Tag Archives: US

Hamilton to Stay On the $10 Bill

After a lot of discussion and debate, Alexander Hamilton will remain on the $10 bill. Instead, Harriet Tubman will be featured on the $20 bill and various figures from the women’s suffrage movement will be featured on the $10 bill along with Hamilton. Removing Hamilton would almost certainly be much more controversial than removing Andrew Jackson since Hamilton was one of the most important founding fathers and in fact was a key figure in the early treasury and monetary policy of the US.


More on the Puerto Rico Gay Marriage Decision

There’s an interesting article in Bloomberg from a Harvard law professor on the same-sex marriage case in Puerto Rico. This one provides some analysis from an actual legal expert on the usage of the Insular Cases in the decision. The author thinks that the reasoning in the decision is ultimately not well supported but also that the status of Puerto Rico as defined by the Insular Cases is basically indefensible.

Could the Insular Cases Be Reviewed?

A federal judge has invalidated same-sex marriage in Puerto Rico. The general consensus seems to be that this will almost certainly be overturned at the Supreme Court, which ruled that same-sex marriage is a constitutional right. One interesting thing that people have brought up is that the judge cited the Insular Cases, which were a series of court cases from the early 1900s defining the relationship between the US and its newly acquired colonies such as Puerto Rico, Guam, and the Philippines. Among other things, they basically created a form of second-class citizenship for the residents of those places and declared that most constitutional rights didn’t need to apply in colonies. Most of that has since been overturned by Congress but as far as I know the Insular Cases largely still stand as a matter of constitutional law. It would be interesting, then, if the modern Supreme Court ends up returning┬áto those decisions.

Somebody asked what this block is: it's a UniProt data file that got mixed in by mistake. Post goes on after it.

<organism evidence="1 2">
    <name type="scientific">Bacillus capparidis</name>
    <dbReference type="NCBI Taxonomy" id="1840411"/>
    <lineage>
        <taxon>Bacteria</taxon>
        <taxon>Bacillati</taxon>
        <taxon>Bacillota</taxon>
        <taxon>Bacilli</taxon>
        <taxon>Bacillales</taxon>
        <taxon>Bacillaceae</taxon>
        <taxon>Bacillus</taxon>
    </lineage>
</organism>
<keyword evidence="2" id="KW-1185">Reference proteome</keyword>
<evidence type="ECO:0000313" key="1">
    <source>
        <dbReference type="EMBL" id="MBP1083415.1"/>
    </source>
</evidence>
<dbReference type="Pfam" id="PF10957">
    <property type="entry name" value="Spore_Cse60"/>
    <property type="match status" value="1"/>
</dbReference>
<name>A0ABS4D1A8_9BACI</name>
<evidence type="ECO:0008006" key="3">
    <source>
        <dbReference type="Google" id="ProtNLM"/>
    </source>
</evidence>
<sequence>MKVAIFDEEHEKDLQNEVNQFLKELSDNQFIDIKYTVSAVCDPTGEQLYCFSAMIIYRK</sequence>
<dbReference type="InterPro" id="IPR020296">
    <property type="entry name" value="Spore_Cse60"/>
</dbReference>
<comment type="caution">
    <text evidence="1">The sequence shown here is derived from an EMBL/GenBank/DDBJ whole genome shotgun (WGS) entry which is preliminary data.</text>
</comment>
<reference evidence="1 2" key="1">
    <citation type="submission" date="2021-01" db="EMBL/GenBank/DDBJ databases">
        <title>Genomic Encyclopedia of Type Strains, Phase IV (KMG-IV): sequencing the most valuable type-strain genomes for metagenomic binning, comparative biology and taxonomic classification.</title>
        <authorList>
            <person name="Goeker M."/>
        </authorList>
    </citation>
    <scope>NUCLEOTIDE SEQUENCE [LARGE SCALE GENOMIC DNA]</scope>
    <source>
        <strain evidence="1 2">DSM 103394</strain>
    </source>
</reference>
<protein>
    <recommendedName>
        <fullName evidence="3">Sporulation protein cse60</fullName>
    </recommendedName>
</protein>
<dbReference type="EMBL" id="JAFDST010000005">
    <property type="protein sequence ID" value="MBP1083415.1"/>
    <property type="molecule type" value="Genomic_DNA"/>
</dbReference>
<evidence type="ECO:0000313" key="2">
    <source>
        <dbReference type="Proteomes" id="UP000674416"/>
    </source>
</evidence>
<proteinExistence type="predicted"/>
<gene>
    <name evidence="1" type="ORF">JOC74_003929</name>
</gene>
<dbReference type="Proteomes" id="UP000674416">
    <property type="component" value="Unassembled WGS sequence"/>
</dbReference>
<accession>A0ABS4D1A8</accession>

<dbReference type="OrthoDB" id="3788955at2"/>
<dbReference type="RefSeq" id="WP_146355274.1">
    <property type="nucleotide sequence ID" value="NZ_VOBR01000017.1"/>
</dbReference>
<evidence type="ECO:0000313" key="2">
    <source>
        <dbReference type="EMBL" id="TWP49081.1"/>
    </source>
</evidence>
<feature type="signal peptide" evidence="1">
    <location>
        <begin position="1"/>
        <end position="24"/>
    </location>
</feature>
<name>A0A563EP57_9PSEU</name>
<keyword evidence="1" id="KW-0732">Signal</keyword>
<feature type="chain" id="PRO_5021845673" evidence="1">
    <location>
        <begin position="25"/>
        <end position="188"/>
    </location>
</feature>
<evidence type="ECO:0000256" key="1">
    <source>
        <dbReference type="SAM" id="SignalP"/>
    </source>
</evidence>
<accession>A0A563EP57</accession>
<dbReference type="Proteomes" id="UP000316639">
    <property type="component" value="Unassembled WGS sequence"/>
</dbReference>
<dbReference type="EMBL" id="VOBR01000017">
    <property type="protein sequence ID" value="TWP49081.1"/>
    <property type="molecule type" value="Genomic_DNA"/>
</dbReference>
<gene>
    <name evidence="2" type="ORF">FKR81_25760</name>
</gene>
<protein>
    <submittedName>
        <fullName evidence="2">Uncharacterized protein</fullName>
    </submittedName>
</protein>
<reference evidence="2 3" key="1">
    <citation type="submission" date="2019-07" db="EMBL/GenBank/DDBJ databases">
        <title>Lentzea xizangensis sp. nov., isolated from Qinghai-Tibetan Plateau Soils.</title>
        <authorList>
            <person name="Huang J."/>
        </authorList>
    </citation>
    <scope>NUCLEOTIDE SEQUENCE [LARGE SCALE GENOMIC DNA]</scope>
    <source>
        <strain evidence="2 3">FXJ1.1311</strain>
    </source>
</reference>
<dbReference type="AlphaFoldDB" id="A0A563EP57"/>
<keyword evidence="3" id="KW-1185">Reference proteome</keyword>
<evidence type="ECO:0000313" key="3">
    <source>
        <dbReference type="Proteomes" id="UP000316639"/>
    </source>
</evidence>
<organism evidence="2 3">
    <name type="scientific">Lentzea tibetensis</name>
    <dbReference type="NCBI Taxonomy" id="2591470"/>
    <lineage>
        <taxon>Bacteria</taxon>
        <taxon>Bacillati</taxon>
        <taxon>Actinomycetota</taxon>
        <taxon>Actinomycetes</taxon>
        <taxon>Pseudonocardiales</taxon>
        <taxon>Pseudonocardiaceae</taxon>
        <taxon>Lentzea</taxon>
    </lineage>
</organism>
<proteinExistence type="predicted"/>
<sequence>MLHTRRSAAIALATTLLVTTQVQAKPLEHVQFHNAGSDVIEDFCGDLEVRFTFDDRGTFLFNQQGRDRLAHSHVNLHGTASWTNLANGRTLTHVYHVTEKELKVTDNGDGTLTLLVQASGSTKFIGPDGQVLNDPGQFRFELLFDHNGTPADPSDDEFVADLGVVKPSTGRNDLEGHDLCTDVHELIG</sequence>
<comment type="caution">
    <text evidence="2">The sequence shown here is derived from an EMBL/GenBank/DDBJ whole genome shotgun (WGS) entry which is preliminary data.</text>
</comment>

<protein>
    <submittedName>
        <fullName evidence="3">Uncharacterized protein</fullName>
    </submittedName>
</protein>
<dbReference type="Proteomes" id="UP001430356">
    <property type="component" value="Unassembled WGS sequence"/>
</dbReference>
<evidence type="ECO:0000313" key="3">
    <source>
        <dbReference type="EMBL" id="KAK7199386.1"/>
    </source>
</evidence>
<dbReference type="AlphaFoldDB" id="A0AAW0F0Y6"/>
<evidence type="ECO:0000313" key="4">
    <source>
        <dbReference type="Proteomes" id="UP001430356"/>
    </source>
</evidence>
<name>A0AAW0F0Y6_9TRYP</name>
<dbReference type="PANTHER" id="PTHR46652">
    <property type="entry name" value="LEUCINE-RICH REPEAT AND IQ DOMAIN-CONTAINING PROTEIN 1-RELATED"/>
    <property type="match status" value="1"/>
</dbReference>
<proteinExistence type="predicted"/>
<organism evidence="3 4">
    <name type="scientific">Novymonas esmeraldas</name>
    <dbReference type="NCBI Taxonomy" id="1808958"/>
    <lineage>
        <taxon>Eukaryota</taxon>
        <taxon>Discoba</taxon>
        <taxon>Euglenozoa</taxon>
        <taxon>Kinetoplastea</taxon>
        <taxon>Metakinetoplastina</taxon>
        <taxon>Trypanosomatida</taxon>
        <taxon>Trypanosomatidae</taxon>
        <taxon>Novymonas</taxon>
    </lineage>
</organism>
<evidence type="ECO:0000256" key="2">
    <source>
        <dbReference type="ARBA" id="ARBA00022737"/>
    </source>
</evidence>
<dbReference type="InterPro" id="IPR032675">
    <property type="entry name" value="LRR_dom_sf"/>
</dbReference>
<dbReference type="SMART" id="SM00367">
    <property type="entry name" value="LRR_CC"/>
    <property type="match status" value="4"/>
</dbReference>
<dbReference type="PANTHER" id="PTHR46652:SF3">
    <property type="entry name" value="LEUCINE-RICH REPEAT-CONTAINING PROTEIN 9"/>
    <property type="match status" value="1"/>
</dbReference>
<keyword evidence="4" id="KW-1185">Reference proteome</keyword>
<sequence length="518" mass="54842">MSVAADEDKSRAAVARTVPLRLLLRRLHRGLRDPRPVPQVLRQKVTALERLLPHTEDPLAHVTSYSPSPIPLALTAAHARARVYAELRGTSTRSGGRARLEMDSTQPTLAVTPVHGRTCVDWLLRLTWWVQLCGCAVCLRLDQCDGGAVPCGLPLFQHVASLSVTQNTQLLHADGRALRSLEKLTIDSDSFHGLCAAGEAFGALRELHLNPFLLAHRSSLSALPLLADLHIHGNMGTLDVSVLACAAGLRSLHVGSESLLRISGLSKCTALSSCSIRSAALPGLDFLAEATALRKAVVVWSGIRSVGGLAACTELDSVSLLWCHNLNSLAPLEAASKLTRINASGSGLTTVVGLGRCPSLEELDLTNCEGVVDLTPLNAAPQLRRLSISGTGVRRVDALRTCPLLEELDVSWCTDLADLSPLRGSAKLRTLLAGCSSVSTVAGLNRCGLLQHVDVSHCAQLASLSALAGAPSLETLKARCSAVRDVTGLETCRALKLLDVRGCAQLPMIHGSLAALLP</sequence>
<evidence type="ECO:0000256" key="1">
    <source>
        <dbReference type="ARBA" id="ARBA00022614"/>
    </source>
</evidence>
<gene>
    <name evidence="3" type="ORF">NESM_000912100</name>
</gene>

How Long Progress Takes

Bloomberg has a nice graphic showing how long various major social movements took between state action and federal action. Many movements, like interracial marriage, prohibition, and women’s suffrage took many years before anything happening on a federal level. In the cases of prohibition and women’s suffrage, constitutional amendments were required, while interracial marriage was legalized across all of the US by court action, as with yesterday’s gay marriage decision. At least for the set of issues shown here, the timeline has been shortening, and the page suggests that marijuana legalization may be next and could happen very quickly.